When a young woman goes missing, only one cop believes she’s still alive – and when another girl disappears, it’s a race against the clock to find either of them.
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18 Dec 2019 - 3:09 PM  UPDATED 18 Dec 2019 - 3:09 PM

Jan Michelsen (Kenneth M. Christensen) is a cop on a mission. Six months ago a young blonde seventeen year old named Julie Vinding (Alvilda Lyneborg Lassen) went missing from a Copenhagen suburb on her way home from a party. Jan got the case; now he’s the only one who still believes she’s alive.

Unfortunately, those who believe she’s dead include his superiors, and he’s taken off the case. But he’s made a promise to the girl’s parents (which when you think about it probably wasn’t a great idea) and so he’s still conducting his own investigation in his spare time. Which he has plenty of as he’s currently separated from his wife. He’s still pining after her; even though it’s increasingly clear she’s moved on, and you don’t need to be a detective to see more angst in his future there.

Darkness: Those Who Kill is a reboot of a 2011 Danish series that never quite caught on, and this time around it’s clear the producers think they’ve found the secret ingredient to make this Nordic Noir work: going dark. Jan’s relationship is the first hint of this, though the series’ bleak look at human relationships really kicks in with the bad guys. They’re grimly compelling in a way rarely seen on television; if you think love conquers all, let’s just say this show has a few surprises in store.

It’s during Jan’s after-hours investigation that he gets his first big break, though it’s not directly linked to finding Julie: he comes across a link to the 2008 disappearance of a young blonde seventeen year old named Natasha, and rapidly figures out her body’s in a local (and very atmospheric in that Nordic Noir way) lake. The good news is, this police work gets him officially back on the case; the bad news is, now he’s investigating a serial killer.

That’s where the other half of the crime fighting duo comes in. Realising that for all Jan’s skills when it comes to brooding and determination, profiling serial killers isn’t his area of expertise, his boss MT, (Peter Mygindd) decides to bring in Louise Bergstein (Natalie Madueno) an expert on serial killers.

Louise was so good at getting inside the minds of serial killers she was head-hunted by UK police (which is presented here as a step up, so she clearly wasn’t on assignment to Midsomer Murders). Strangely though, she’s given up her police career and is now back in the country working at a women’s shelter as a counsellor for victims of violence and rape. Is she trying to make up for all that exposure to violent criminals? Could something bad have happened to her? For now it’s a mystery.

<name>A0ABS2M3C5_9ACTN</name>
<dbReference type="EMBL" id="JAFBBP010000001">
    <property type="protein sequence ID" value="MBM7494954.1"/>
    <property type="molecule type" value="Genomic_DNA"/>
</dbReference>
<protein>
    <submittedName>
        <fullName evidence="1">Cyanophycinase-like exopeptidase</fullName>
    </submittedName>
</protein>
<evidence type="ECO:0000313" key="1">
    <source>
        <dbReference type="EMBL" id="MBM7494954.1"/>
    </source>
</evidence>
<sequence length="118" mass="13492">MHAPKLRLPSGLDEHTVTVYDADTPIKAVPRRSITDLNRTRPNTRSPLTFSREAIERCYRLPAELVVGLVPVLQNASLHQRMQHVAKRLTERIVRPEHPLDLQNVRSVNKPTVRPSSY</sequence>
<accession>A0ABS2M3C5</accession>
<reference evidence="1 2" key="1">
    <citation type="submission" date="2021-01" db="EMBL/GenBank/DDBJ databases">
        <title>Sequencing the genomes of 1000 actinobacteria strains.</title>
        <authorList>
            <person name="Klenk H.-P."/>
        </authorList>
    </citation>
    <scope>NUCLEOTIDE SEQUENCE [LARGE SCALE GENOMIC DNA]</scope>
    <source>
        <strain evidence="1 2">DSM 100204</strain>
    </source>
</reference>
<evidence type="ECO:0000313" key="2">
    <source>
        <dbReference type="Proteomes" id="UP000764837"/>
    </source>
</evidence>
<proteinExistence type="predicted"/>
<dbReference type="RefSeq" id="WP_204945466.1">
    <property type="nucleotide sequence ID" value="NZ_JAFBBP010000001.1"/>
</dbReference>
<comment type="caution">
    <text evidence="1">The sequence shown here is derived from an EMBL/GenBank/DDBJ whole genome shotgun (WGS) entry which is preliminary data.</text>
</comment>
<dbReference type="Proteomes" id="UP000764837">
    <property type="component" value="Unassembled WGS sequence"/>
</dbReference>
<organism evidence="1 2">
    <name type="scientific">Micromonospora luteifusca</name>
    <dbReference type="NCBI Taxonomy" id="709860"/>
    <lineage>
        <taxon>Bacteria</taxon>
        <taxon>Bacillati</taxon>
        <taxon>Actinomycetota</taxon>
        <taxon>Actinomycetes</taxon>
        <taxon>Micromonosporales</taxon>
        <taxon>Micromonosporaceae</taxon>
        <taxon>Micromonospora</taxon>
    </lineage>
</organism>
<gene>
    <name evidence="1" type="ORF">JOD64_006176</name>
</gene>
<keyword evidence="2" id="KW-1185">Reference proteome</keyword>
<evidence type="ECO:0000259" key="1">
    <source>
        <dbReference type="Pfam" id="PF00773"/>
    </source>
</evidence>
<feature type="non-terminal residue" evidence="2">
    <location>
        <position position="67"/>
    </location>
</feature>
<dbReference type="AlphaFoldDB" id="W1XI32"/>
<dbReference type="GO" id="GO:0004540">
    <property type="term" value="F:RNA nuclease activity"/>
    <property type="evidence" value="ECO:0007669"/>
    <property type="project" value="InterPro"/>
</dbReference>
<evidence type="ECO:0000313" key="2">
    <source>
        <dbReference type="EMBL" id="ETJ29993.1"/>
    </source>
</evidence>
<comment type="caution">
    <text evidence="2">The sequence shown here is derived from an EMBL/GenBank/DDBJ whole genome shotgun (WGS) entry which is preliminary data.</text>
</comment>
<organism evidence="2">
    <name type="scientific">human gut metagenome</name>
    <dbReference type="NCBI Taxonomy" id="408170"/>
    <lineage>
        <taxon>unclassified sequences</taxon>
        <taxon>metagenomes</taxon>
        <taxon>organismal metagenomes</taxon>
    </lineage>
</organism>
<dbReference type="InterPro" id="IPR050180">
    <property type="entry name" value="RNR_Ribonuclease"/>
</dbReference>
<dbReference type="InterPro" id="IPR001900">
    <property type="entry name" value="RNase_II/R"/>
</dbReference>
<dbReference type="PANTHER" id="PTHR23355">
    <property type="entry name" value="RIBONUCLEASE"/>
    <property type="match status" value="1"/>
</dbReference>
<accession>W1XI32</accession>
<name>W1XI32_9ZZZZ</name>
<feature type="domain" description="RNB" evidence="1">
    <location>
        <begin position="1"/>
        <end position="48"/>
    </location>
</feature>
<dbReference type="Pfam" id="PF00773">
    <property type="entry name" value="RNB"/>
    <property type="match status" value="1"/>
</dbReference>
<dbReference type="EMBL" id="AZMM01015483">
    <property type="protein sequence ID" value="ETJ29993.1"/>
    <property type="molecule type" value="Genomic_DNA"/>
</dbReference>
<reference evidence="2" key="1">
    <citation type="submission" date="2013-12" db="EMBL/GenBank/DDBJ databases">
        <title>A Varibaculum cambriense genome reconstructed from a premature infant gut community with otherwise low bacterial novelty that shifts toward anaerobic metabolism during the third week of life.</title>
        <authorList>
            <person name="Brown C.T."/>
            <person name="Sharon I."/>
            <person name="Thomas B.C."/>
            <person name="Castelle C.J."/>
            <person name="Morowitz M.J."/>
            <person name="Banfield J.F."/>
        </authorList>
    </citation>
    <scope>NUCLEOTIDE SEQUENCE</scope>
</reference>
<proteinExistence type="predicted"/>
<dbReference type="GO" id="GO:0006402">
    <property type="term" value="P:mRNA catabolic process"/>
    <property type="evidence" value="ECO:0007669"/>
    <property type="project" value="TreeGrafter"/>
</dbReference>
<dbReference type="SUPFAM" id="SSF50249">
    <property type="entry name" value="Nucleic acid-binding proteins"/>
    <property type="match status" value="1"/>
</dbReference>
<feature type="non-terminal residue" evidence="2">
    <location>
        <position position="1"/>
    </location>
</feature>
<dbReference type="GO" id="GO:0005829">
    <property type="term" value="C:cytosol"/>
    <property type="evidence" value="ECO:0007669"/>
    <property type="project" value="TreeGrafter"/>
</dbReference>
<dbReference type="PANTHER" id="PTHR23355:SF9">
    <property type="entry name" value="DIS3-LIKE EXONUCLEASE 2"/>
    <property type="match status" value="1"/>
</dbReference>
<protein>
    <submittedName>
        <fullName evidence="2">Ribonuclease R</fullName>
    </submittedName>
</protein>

The original Those Who Kill was based around a similar odd couple pairing, only with the genders reversed. Here the cop coupling is all business, as Louise rapidly gets back into the swing of things for what is meant to be a quick advice session. But Jan’s cold case rapidly heats up as another girl is kidnapped – young blonde hotel worker Emma Holst (Tessa Hoder). Clearly their serial killer is stepping up his game, and the police have to do likewise: Louise’s one-off consulting session is now a full time job.

That’s more than enough set-up for a traditional whodunnit, and the odd couple pairing of Jan and Louise is strong enough for Darkness: Those Who Kill to work just on that level alone. But when Emma is kidnapped we see her kidnappers face, and by the second episode we know he’s one of the police’s top suspects: Anders Kjeldsen (Mads Riisom).

Considering his prison shrink says he’s a brutalised child who’s grown up to be a sociopath, a clearly dangerous individual who’s already been locked up for robbery and rape (and his victim matched the description of the current kidnap victims), this seems like a pretty straight forward case. But there’s a catch: he’s not working alone.

There’s a lot going on in this eight-part series, but the addition of Stine Velin (Signe Egholm Olsen) is probably the most intriguing element. An attractive, smartly-dressed woman with a decent job, she’s the last person you’d expect to be spending time with a creep like Anders. And yet when she comes home to find him in her apartment, she’s not surprised at all: a later shower scene reveals the pair are lovers (ewww).

She’s clearly part of Anders scheme, though what she’s getting out of it is a mystery (especially as he seems to be treating her like dirt). And his scheme is ongoing: both Julie and Emma are alive in a grotty basement, completely at his mercy. Meanwhile, Jan and Louise’s investigation already has him in their sights.

Will they be able to find him and stop him before another girl dies?

Darkness: Those Who Kill is now available to stream at SBS On Demand

 

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